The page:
Earlier this month, Canadian Actors Equity Association (CAEA) raised a protest over a non-union touring production of In the Heights, brought to Toronto by Dancap Productions. Speaking to the Globe and Mail, CAEA executive director Arden Ryshpan made the following remark: “We think that audiences shouldn’t be inadvertently misled into thinking they are seeing a Broadway calibre production – which we would say they are not, if the productions are non-Equity.” Ms. Ryshpan echoed these comments in a subsequent article for CharPo.
The CAEA is trying to stop the media from covering non-union productions in the hopes of creating a backlash against producers who don’t hire members of the CAEA. These members lose work whenever a non-union company comes to town and the CAEA hopes that with media support, they can dissuade these companies from performing in Canada. Although I am sympathetic to their dilemma, in framing their argument the CAEA has taken a position that is both misleading to the public and gravely insulting to all Canadian artists.
An artist’s Union status does not reflect their capabilities...
Inherent to the CAEA’s argument is the position that had In the Heights been a union show, it would be “Broadway-calibre production”. This argument equates Union affiliation with artistic merit but the equation is uncategorically false. An artist’s Union status does not reflect their capabilities; nor does adherence to Union standards automatically mean a company will create a well-tuned production.
Most theatres that abide by CAEA guidelines are members of the Professional Association of Canadian Theatres (PACT) , none of whom are ever required to pass a test proving they know how to stage “Broadway-calibre” productions. The artistic abilities of these producers are never tested by the CAEA. Companies have no guidelines to follow other than an agreement to adhere to certain business practices These include standardized pay scales, paying insurance costs and reimbursing artists for working overtime.
It does not follow that ethical business practices will have any effect on the quality of the show being produced. It may have an effect in that the actors have not been overworked. But theatre is a lot older than its Unions and history has shown that artistic merit is not determined solely by whether artists receive their required fifteen-minute break.
What you see when you watch any theatrical production is the artistic ideas of its creators - not of the CAEA.
An artist can only join the CAEA after getting hired by a theatre under Equity’s jurisdiction (usually a PACT company). At no time in this process does the CAEA ever assess the quality of the member’s work for themselves; the quality of each member’s art is judged only by those who hire them. What you see when you watch any theatrical production is the artistic ideas of its creators - not of the CAEA. While it is often the case that CAEA members, owing to their experience, will create stronger shows, it is nothing but arrogance to assert that this will always be the case.
We have all had the experience of attending a “professional” (Equity) performance which left us unimpressed; likewise, we have all sat in the theatre while a group of “independents” dazzled us with their skill. It is irresponsible to claim that only union-affiliated artists can provide quality art and insulting to any non-affiliated artist working to make their own contribution to Canadian culture.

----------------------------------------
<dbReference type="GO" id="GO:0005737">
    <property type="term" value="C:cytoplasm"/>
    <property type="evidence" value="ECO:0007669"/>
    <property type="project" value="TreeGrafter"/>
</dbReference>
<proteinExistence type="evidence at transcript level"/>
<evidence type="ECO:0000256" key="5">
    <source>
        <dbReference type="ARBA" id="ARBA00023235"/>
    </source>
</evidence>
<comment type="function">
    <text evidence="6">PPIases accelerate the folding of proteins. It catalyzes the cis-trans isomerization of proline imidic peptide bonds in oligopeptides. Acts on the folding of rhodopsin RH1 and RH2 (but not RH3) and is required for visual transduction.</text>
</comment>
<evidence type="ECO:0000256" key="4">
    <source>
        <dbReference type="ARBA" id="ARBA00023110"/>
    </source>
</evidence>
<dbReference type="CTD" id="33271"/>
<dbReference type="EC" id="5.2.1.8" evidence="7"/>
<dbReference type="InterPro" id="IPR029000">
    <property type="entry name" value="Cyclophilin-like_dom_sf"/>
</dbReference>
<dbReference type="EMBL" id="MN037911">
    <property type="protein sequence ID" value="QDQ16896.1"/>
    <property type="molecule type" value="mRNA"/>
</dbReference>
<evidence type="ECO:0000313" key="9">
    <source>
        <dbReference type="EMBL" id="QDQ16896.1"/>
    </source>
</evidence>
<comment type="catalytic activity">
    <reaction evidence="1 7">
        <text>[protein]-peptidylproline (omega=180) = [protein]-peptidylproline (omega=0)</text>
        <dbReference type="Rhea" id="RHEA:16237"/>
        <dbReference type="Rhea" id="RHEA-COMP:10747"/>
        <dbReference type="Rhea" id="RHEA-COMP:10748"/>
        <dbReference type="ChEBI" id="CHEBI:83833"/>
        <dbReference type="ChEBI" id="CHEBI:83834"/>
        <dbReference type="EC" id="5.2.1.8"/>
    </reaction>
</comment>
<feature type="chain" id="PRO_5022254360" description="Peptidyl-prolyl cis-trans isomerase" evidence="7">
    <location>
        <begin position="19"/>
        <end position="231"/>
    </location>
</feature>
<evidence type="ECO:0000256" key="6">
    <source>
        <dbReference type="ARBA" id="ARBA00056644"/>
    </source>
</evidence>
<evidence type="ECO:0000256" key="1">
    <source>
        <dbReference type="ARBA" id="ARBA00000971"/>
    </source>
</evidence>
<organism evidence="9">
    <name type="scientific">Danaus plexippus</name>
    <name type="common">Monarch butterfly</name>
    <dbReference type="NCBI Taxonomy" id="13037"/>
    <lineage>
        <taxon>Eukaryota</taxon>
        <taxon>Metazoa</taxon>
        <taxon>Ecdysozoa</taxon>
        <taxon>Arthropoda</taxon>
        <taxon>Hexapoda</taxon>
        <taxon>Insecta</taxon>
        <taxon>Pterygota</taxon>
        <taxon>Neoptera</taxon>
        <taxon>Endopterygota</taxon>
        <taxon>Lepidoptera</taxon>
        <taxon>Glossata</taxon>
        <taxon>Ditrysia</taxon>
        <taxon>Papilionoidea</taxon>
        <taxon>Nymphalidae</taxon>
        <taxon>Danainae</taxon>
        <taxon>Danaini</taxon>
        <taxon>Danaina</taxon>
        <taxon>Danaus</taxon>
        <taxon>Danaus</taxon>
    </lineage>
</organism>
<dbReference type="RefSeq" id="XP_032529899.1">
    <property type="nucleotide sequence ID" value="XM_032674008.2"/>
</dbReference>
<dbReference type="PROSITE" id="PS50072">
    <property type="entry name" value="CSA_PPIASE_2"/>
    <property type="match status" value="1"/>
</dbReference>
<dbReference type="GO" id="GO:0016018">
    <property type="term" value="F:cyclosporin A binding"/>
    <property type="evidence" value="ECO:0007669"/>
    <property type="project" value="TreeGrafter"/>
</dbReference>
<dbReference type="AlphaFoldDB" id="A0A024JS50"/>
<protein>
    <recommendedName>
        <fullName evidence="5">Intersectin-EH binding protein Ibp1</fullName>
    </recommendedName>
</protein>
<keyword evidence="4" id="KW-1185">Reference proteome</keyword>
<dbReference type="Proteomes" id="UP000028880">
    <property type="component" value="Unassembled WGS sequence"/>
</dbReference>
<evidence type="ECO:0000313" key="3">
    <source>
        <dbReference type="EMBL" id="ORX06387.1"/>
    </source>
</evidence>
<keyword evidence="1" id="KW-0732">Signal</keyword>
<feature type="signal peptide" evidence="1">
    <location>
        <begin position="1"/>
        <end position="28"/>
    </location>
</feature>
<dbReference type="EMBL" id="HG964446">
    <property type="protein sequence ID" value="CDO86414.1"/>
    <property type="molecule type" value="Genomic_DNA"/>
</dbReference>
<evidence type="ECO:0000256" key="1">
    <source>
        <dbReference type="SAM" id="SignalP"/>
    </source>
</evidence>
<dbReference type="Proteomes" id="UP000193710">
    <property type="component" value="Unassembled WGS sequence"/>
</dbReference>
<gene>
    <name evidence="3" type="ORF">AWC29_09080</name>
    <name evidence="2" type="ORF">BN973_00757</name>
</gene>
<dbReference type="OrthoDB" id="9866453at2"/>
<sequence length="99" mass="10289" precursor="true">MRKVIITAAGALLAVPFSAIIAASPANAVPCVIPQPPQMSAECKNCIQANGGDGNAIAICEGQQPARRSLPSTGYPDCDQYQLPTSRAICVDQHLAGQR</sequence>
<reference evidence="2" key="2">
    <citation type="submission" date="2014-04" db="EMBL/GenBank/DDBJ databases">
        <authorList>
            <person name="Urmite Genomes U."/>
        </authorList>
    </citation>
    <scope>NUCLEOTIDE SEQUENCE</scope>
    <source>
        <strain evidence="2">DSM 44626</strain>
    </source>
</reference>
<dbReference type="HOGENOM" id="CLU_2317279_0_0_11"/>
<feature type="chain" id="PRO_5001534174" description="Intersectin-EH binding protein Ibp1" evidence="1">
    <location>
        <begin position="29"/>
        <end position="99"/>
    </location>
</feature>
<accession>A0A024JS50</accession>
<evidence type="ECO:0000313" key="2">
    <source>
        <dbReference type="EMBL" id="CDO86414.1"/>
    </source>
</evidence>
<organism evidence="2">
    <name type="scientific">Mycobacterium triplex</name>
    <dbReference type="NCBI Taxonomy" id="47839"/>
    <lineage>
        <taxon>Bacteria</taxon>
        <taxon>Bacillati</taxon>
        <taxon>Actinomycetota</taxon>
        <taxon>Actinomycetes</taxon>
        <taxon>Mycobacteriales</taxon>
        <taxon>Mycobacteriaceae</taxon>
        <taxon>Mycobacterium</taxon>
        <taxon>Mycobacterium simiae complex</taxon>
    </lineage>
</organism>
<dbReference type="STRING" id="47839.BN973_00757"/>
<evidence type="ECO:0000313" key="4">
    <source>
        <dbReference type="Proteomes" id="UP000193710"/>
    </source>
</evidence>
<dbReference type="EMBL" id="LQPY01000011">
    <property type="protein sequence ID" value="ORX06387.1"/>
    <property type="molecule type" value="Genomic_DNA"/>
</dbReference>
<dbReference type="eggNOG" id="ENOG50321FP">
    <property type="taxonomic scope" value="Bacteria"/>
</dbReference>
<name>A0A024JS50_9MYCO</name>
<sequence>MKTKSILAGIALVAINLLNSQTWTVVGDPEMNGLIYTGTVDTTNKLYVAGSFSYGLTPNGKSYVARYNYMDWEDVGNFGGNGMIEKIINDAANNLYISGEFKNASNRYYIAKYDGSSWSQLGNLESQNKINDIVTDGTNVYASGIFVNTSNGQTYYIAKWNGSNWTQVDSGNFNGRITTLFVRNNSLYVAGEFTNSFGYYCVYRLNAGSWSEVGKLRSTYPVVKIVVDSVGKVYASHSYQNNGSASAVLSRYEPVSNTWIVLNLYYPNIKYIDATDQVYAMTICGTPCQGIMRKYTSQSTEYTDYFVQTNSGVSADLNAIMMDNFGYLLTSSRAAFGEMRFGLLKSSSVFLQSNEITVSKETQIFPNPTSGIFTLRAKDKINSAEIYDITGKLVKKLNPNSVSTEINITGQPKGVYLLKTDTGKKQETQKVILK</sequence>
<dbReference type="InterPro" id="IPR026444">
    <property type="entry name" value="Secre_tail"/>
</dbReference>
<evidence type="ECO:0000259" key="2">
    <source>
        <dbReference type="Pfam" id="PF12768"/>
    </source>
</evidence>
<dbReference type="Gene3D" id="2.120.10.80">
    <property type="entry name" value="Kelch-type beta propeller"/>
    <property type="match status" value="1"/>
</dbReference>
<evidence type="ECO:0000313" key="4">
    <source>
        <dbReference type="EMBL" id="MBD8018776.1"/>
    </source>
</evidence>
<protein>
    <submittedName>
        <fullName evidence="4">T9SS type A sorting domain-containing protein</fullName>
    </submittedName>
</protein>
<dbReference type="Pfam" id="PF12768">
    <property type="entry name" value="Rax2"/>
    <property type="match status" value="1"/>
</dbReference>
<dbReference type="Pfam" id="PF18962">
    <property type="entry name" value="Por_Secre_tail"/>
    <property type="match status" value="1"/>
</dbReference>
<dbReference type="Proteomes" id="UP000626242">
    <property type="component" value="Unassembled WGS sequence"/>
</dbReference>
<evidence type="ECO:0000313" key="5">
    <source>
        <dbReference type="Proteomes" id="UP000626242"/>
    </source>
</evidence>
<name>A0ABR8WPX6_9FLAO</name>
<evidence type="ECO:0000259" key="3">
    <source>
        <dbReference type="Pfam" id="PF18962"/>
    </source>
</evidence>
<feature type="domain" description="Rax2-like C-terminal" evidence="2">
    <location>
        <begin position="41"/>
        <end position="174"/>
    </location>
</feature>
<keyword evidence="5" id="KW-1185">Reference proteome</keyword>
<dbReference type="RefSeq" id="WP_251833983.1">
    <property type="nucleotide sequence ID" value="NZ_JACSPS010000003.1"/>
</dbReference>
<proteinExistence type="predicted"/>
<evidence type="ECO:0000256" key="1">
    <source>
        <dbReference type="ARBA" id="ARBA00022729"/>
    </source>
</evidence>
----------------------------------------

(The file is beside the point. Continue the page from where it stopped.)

Union affiliation does not eliminate an artist’s ability to make mistakes – In the Heights got poor reviews, but it could have been just as lousy with Unionized artists. They are just as capable as anyone else of producing disappointing work. To suggest otherwise is to suggest we judge a work based solely on the artist’s professional affiliations rather than the artistic merit of the work itself. This is a frightening proposition and one which is akin to censorship - imagine a show which is ignored by a Liberal paper because it features actors who are members of the Conservative Party. As an established defender of the arts, the CAEA should want no part in such a position.
They are not members of the CAEA – does this mean that they are not capable of professional-calibre work?
It is noteworthy that individual talent has little bearing on the overall quality of any theatrical show. Theatre is a collaborative effort and only a small portion of that collaboration is ever governed by the CAEA – after all, the CAEA only has actors, stage managers and directors as its members. A show’s sets, lights, costumes and script are all being supplied by non-Equity personnel. They are not members of the CAEA – does this mean that they are not capable of professional-calibre work?
It would be a dangerous thing indeed if the CAEA decided that companies under their jurisdiction needed to adhere to some specific artistic standard. Given the subjective nature of art, their judgments would always come under scrutiny. More, the CAEA would be obliged to kick out members who don’t meet their own artistic criteria, thus turning them into artistic censors.
This is also the role the union threatens to play if they ever succeed in blocking non-Equity companies from entering Canada. Here is another idea Equity has been promoting and it has frightening implications. If we close Canada’s doors to non-union artists from elsewhere, how long until we turn our attention to other non-Union artists at home? It could be the end of non-Union theatre all together. Goodbye independent theatre. Goodbye FTA. Goodbye Fringe.
The CAEA would be wiser to direct their energies towards fundraising and advocacy for arts funding, which would make it more feasible for companies to produce under Union guidelines. They may also want to look at loosening their requirements for membership: non-Equity producers would have a hard time producing their shows if there were fewer non-Equity artists looking for work.